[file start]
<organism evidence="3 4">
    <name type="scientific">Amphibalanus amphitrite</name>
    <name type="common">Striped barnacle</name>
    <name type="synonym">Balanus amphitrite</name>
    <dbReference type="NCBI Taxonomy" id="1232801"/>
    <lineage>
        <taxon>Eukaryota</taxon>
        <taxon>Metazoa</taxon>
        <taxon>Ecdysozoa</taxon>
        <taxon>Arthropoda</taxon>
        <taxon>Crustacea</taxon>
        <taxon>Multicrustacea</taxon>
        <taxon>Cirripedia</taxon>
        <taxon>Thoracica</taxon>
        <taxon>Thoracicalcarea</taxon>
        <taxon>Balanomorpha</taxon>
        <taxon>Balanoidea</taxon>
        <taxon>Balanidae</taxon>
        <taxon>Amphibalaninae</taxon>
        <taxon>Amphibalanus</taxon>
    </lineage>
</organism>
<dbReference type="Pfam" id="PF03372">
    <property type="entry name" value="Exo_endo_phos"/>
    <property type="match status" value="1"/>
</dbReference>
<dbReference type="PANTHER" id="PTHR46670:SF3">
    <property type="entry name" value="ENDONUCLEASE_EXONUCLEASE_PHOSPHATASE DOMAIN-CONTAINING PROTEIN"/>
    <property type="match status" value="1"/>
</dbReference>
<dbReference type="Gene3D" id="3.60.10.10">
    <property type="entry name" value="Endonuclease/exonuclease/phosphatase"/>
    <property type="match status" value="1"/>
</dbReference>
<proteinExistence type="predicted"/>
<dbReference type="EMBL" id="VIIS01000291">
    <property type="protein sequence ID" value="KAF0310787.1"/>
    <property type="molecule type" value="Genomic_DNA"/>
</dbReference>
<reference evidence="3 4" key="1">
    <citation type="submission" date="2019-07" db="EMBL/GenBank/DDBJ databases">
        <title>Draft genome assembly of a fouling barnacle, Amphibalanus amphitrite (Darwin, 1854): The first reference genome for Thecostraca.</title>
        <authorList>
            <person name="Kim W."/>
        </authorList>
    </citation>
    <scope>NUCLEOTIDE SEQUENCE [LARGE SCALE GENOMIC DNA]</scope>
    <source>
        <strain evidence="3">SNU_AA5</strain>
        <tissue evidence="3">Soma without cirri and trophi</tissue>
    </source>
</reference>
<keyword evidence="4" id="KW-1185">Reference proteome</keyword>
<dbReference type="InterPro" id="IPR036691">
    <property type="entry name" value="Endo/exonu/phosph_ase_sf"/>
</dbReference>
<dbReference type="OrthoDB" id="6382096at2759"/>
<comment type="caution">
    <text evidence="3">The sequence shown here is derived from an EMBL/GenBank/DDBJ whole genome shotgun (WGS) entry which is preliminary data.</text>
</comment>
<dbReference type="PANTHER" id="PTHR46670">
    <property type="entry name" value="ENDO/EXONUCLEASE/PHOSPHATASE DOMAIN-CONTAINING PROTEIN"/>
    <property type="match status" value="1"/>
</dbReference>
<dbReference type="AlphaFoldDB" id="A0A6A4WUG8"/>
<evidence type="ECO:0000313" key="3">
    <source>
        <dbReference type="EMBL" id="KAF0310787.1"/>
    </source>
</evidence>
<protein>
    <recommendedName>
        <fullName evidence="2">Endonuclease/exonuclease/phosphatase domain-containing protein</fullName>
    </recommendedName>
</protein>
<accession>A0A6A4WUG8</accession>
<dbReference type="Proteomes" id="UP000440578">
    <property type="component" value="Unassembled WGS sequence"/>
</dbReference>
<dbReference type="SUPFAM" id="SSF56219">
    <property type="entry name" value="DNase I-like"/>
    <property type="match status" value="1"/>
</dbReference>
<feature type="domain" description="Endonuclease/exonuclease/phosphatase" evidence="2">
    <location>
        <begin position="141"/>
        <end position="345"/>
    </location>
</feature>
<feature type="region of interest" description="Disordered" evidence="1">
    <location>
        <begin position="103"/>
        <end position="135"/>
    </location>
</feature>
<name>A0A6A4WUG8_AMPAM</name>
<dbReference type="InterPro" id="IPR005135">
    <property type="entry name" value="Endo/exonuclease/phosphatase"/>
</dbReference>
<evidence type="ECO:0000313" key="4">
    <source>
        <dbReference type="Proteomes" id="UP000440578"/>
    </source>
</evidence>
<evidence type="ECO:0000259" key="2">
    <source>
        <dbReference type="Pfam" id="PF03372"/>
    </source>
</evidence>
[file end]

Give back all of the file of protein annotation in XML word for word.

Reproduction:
<organism evidence="3 4">
    <name type="scientific">Amphibalanus amphitrite</name>
    <name type="common">Striped barnacle</name>
    <name type="synonym">Balanus amphitrite</name>
    <dbReference type="NCBI Taxonomy" id="1232801"/>
    <lineage>
        <taxon>Eukaryota</taxon>
        <taxon>Metazoa</taxon>
        <taxon>Ecdysozoa</taxon>
        <taxon>Arthropoda</taxon>
        <taxon>Crustacea</taxon>
        <taxon>Multicrustacea</taxon>
        <taxon>Cirripedia</taxon>
        <taxon>Thoracica</taxon>
        <taxon>Thoracicalcarea</taxon>
        <taxon>Balanomorpha</taxon>
        <taxon>Balanoidea</taxon>
        <taxon>Balanidae</taxon>
        <taxon>Amphibalaninae</taxon>
        <taxon>Amphibalanus</taxon>
    </lineage>
</organism>
<dbReference type="Pfam" id="PF03372">
    <property type="entry name" value="Exo_endo_phos"/>
    <property type="match status" value="1"/>
</dbReference>
<dbReference type="PANTHER" id="PTHR46670:SF3">
    <property type="entry name" value="ENDONUCLEASE_EXONUCLEASE_PHOSPHATASE DOMAIN-CONTAINING PROTEIN"/>
    <property type="match status" value="1"/>
</dbReference>
<dbReference type="Gene3D" id="3.60.10.10">
    <property type="entry name" value="Endonuclease/exonuclease/phosphatase"/>
    <property type="match status" value="1"/>
</dbReference>
<proteinExistence type="predicted"/>
<dbReference type="EMBL" id="VIIS01000291">
    <property type="protein sequence ID" value="KAF0310787.1"/>
    <property type="molecule type" value="Genomic_DNA"/>
</dbReference>
<reference evidence="3 4" key="1">
    <citation type="submission" date="2019-07" db="EMBL/GenBank/DDBJ databases">
        <title>Draft genome assembly of a fouling barnacle, Amphibalanus amphitrite (Darwin, 1854): The first reference genome for Thecostraca.</title>
        <authorList>
            <person name="Kim W."/>
        </authorList>
    </citation>
    <scope>NUCLEOTIDE SEQUENCE [LARGE SCALE GENOMIC DNA]</scope>
    <source>
        <strain evidence="3">SNU_AA5</strain>
        <tissue evidence="3">Soma without cirri and trophi</tissue>
    </source>
</reference>
<keyword evidence="4" id="KW-1185">Reference proteome</keyword>
<dbReference type="InterPro" id="IPR036691">
    <property type="entry name" value="Endo/exonu/phosph_ase_sf"/>
</dbReference>
<dbReference type="OrthoDB" id="6382096at2759"/>
<comment type="caution">
    <text evidence="3">The sequence shown here is derived from an EMBL/GenBank/DDBJ whole genome shotgun (WGS) entry which is preliminary data.</text>
</comment>
<dbReference type="PANTHER" id="PTHR46670">
    <property type="entry name" value="ENDO/EXONUCLEASE/PHOSPHATASE DOMAIN-CONTAINING PROTEIN"/>
    <property type="match status" value="1"/>
</dbReference>
<dbReference type="AlphaFoldDB" id="A0A6A4WUG8"/>
<evidence type="ECO:0000313" key="3">
    <source>
        <dbReference type="EMBL" id="KAF0310787.1"/>
    </source>
</evidence>
<protein>
    <recommendedName>
        <fullName evidence="2">Endonuclease/exonuclease/phosphatase domain-containing protein</fullName>
    </recommendedName>
</protein>
<accession>A0A6A4WUG8</accession>
<dbReference type="Proteomes" id="UP000440578">
    <property type="component" value="Unassembled WGS sequence"/>
</dbReference>
<dbReference type="SUPFAM" id="SSF56219">
    <property type="entry name" value="DNase I-like"/>
    <property type="match status" value="1"/>
</dbReference>
<feature type="domain" description="Endonuclease/exonuclease/phosphatase" evidence="2">
    <location>
        <begin position="141"/>
        <end position="345"/>
    </location>
</feature>
<feature type="region of interest" description="Disordered" evidence="1">
    <location>
        <begin position="103"/>
        <end position="135"/>
    </location>
</feature>
<name>A0A6A4WUG8_AMPAM</name>
<dbReference type="InterPro" id="IPR005135">
    <property type="entry name" value="Endo/exonuclease/phosphatase"/>
</dbReference>
<evidence type="ECO:0000313" key="4">
    <source>
        <dbReference type="Proteomes" id="UP000440578"/>
    </source>
</evidence>
<evidence type="ECO:0000259" key="2">
    <source>
        <dbReference type="Pfam" id="PF03372"/>
    </source>
</evidence>